Sue Ebensberger, President
Mike Sterling, Vice President
Inger Johnson, Secretary
Kathy Meyer, Treasurer
An aerial view of the 2012 Butler County Fair.
The Butler County Fair was established in 1856 and was originally called "The Butler County Agricultural and Horticultural Society". Even in an era when villages had not yet become towns, the early settlers of the area recognized the need to advance and educate the increasing rural population. The Association minutes from 1866 read "The object of the Butler County Agricultural and Horticultural Society is to prepare suitable buildings and enclose grounds for the purpose of holding fairs and to offer suitable premiums for the encouragement of Agricultural, Horticultural, and Mechanical pursuits and the improvement of stock and productions of Butler County." It wasn't until the 31st annual fair that the association settled on it's present location in Allison.
From the early days the fair has been much about competition - from who had the best stock, to who was the best baker. There was always sport competitions from the best ball teams to the fastest runners - both man and beast. Challenges which today would fall into the category of "Ripley's Believe It or Not" were already a part of the competition. In 1914 a special feature was 'Old Settler's Day'. The longest Butler County resident was given a gold headed cane or parasol. The oldest person was given the same, the tallest and heaviest were given wallets, and the man with the largest family was given a sack of flour.
The early fairs also provided a vital opportunity to educate. In 1911 a Baby Health Contest was held, greatly increasing education on the proper care and feeding of children. The Baby Health Contest provided doctors and nurses to examine small children. Prizes were given in different age categories of town and country babies who rated the best in overall health.
In 1956 the Butler County Fair - as it has come to be known - celebrated it's centennial. Among our records of that prestigious event are a Western Union Telegraph from United States President, Dwight D. Eisenhower, sending his congratulations and best regards for our celebration and for progress and prosperity through the decades to come. Also received was a greeting from Iowa's Governor Leo A. Hoegh sending best wishes and congratulations. Governor Hoegh states "The sons and daughters of Butler County have been leaders in all phases of business, agriculture, and government."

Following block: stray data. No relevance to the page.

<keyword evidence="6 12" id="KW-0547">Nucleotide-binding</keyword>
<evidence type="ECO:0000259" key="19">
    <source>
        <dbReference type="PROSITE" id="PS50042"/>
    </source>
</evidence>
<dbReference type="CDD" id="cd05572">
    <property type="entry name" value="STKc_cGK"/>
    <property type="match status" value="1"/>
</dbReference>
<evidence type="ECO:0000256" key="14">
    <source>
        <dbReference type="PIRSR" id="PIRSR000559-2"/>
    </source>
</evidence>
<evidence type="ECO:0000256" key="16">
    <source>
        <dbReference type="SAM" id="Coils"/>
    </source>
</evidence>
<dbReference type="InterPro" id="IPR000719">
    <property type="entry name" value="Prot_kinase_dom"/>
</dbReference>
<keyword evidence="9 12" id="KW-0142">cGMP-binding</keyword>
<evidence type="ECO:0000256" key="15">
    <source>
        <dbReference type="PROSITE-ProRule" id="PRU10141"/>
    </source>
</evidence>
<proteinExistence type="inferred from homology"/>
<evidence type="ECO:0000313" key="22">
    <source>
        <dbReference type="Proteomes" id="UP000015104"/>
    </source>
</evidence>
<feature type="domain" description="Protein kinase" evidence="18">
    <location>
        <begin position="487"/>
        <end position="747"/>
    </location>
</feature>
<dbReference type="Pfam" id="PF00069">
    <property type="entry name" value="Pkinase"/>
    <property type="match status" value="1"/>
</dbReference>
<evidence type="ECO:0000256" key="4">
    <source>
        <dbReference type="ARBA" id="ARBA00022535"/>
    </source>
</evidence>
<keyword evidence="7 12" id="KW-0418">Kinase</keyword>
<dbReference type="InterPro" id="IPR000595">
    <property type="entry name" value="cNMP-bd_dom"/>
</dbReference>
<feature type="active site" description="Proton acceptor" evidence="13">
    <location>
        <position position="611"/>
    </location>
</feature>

The fair, as the citizens of Butler County, have produced much to be proud of. From the many who have given of their time and their vision to establish the tradition to those who have, over the course of a century-and-a-half, worked to preserve our heritage. Our focus remains the same through the ages..."The encouragement of Agricultural, Horticultural, and Mechanical pursuits and the improvement of stock and productions of Butler County."
The Butler County Fair Foundation has been instrumental in raising funds for several improvements
on the fair grounds in the past decade. These improvements have made the grounds more accessible and enjoyable for thousands of visitors each year - whether it is to enjoy the fair, or one of the other events that take place on these facilities. The project we have set our sites on is to build a new restroom and first-aid facility at the grand-stand entrance.
To lay the groundwork to finance such a project the foundation will have an on-going campaign
selling three sizes/prices of ENGRAVED BRICKS. The bricks will (initially) be laid in the courtyard
between the floral hall and exhibit buildings at the main gate entrance.
Visiting with people who have already purchased a brick has been a very endearing trip down memory
lane. It has been rewarding to hear the stories of people wishing to honor loved-ones, and cherish
their fair memories. While searching old records for the years of service of past Fair Board President
and Director, J Francis Allan, we uncovered a telegraph received from United States President Dwight
D Eisenhower congratulating the citizens of Butler County the Fair’s centennial in 1956.
The Codners, too, shared stories of relatives homesteading in Butler County. The legacy they have
left behind, and impact they had on creating Butler County’s business development. But one of my favorite
bricks is from Carol Ann Kruse, faithful fixture of the floral hall, who simply states “I Love the
Butler County Fair!”
It is the wishes of the Fair Foundation that everyone who holds fond memories of fair experiences,
or the people who have played a role in making Butler County the great county it is today, will choose to
join in this campaign to keep our facilities accessible for generations to come. The three sizes of bricks
range in price from $125 to $500. Your tax-deductible donation will not only make these improvements
possible, but will be a continuing reminder for you and all our visitors, of what it took to create the
strength of Butler County.
See our brick display on the grounds during the fair for a chance to share your story and ‘put your
memories in stone’ while supporting this worthy cause. Or contact Jennifer Heeren, BCF Foundation
Chairman at (319)267-2378. We’ll be glad to help you Leave Your Mark on Memory Lane!